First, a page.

In partnership with the Maine Memory Network Maine Memory Network

Prison is built - 1823 to 1824

The building was contracted for $12,000, but a report submitted by Attorney General Erastus Foote in 1829 lists a cost for the original prison as $46,553.16. This sum included the wharf on the George's River and loading gondola for granite. Fifty builders and two lighters (unpowered barges used to transfer cargo under tow) for the transport of granite from St. George were employed and the walls were constructed by November 24th, 1823.

A hospital, guards’ quarters and warden’s residence were located in the center portion of the architecture with two wings extending off each side for the housing of prisoners. Each wing consisted of two rows of cells, each cubicle about 4.5’ x almost 9’ and about 10’ deep, exposed to the elements below ground level. After working in the quarries all day, prisoners would descend by ladders into their deep cells at night, the two-foot openings covered with iron grates. A wooden roof with sliding doors was erected above the top of the cells, creating an open room about 10-12’ high. A 16’ high wooden fence surrounded the entire complex. Guards were to patrol along a plank walk constructed outside the fence.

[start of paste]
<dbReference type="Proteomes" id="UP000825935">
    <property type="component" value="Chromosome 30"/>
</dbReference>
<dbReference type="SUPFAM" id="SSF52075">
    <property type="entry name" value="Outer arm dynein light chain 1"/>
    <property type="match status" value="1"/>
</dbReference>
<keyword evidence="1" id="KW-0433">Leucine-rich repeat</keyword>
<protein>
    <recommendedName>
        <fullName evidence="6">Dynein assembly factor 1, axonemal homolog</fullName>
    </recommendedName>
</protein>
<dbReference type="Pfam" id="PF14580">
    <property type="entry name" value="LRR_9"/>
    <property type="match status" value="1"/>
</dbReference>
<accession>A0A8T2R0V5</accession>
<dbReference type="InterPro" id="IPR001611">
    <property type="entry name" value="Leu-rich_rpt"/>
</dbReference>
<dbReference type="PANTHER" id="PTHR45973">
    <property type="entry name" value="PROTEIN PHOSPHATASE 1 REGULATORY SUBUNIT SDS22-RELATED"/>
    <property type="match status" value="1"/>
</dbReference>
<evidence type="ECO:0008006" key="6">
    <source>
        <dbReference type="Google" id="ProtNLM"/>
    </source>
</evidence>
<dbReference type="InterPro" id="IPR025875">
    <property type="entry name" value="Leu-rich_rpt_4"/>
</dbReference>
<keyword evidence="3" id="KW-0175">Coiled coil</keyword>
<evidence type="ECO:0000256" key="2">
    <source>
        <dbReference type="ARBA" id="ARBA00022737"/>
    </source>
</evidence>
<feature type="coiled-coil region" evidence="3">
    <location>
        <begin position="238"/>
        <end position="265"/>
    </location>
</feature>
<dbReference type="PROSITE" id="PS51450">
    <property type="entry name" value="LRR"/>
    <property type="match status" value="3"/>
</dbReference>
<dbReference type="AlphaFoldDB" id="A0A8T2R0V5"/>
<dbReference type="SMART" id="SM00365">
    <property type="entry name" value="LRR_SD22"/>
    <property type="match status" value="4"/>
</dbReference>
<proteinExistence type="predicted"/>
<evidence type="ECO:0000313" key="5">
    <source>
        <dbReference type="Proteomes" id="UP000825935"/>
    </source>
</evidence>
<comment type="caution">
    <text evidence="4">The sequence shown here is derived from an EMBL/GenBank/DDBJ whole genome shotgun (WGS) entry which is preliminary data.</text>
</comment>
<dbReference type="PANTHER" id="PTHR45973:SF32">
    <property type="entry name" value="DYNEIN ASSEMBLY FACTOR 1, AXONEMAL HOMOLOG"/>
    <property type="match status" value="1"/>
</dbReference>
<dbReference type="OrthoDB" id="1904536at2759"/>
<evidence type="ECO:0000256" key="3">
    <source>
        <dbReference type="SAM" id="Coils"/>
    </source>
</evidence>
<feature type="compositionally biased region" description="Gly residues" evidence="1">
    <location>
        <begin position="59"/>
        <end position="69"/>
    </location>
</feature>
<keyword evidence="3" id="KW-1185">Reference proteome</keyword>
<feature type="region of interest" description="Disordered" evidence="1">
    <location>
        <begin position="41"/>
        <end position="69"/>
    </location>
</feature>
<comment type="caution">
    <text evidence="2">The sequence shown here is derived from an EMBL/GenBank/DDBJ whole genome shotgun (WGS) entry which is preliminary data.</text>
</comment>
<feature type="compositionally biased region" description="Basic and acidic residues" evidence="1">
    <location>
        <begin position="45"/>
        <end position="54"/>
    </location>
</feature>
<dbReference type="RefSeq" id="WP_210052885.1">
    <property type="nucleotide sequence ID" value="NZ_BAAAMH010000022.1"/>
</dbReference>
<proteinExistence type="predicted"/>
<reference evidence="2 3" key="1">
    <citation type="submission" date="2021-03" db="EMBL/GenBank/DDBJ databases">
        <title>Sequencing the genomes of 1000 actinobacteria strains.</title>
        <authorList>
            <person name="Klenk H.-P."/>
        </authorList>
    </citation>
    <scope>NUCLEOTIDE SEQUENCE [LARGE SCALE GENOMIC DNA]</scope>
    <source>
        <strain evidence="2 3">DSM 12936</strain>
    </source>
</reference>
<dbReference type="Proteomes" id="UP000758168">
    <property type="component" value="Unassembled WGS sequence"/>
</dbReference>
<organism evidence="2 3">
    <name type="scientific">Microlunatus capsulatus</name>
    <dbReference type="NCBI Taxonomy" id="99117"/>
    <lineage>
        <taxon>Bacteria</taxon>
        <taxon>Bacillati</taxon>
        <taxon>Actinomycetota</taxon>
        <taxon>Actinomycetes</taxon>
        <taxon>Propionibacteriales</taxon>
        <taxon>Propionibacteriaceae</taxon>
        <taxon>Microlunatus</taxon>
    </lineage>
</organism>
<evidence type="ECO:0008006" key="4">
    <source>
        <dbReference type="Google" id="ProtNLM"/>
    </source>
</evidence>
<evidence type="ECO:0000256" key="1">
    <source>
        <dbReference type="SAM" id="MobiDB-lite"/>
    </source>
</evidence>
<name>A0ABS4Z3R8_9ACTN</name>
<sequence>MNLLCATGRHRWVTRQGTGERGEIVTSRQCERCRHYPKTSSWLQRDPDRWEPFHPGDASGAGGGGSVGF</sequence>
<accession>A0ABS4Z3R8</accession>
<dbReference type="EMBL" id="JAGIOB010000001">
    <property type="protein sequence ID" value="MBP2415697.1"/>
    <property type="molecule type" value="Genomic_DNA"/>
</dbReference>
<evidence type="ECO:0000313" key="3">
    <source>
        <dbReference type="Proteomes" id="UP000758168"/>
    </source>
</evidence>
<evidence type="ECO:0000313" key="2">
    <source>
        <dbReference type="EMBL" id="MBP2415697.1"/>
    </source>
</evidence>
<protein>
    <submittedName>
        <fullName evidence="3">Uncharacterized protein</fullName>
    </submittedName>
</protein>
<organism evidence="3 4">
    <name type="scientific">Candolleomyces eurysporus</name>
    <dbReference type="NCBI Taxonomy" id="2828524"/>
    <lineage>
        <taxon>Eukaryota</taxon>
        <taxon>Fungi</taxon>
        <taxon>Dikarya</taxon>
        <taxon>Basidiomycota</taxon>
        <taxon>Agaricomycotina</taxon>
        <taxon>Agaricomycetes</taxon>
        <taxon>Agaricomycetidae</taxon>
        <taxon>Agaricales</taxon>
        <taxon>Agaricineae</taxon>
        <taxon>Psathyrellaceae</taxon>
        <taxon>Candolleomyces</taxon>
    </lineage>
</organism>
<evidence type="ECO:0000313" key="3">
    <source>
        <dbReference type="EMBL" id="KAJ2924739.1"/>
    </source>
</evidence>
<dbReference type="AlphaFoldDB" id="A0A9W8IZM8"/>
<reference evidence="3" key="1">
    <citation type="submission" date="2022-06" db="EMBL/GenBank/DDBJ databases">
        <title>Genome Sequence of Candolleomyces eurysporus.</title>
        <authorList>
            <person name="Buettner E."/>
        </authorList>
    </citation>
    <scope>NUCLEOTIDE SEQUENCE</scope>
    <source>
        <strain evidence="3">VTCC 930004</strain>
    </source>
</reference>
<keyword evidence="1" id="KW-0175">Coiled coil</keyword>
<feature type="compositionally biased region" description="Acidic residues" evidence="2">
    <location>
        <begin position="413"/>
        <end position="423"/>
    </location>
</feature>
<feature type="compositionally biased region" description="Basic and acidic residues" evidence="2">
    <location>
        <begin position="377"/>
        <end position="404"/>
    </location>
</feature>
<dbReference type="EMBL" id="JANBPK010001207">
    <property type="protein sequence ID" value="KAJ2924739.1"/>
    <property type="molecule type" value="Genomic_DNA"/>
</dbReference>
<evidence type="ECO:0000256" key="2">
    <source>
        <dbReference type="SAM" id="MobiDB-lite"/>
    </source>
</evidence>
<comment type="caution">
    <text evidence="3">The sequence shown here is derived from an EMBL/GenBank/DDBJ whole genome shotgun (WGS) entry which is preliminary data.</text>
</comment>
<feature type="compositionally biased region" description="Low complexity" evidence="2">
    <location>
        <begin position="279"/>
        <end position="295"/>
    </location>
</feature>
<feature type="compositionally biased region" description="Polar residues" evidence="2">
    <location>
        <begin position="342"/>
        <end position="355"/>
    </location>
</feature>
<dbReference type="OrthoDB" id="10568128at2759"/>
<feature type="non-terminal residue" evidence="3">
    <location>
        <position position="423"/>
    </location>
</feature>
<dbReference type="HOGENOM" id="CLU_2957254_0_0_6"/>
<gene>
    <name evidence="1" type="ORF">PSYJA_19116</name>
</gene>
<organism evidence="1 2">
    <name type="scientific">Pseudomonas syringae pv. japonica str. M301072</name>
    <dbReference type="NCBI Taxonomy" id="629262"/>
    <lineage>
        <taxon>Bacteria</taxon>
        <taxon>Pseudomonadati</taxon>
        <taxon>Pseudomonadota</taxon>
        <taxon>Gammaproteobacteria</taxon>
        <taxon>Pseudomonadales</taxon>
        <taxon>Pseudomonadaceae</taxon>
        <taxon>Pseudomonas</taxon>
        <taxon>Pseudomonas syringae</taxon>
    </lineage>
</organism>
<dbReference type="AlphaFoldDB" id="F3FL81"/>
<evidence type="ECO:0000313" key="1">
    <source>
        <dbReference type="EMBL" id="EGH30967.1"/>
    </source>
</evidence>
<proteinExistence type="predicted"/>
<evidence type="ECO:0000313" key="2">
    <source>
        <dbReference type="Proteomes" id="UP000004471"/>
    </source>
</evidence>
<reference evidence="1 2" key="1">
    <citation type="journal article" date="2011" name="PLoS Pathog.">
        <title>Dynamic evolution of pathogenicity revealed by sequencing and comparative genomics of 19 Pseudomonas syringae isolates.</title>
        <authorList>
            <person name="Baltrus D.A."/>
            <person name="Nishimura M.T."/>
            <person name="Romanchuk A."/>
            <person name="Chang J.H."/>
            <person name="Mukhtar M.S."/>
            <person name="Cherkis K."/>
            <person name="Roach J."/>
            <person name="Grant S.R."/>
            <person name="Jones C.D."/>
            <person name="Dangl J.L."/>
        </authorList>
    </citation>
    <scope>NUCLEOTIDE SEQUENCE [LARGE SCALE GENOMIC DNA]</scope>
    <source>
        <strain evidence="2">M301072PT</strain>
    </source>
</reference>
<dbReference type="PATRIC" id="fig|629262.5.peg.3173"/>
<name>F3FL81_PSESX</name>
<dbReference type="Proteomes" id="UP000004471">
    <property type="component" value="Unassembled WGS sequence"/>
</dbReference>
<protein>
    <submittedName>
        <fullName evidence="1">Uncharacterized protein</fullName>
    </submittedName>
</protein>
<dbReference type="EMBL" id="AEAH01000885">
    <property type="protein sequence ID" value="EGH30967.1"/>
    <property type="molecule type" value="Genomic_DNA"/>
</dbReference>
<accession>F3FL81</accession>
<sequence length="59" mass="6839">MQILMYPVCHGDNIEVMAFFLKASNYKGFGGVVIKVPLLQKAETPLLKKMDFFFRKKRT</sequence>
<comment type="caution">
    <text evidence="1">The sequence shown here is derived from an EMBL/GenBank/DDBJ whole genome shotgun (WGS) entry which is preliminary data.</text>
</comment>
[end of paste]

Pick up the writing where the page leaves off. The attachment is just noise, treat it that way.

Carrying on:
By June 1824, the facility was completed, and fourteen prisoners from a facility in Charlestown, MA were transported by boat up the George's River to Thomaston, where they joined about 21 others sent by Maine judges to the new prison. All transfer of prisoners was under the supervision of Dr. Daniel Rose, who had been appointed the first State Prison Warden.

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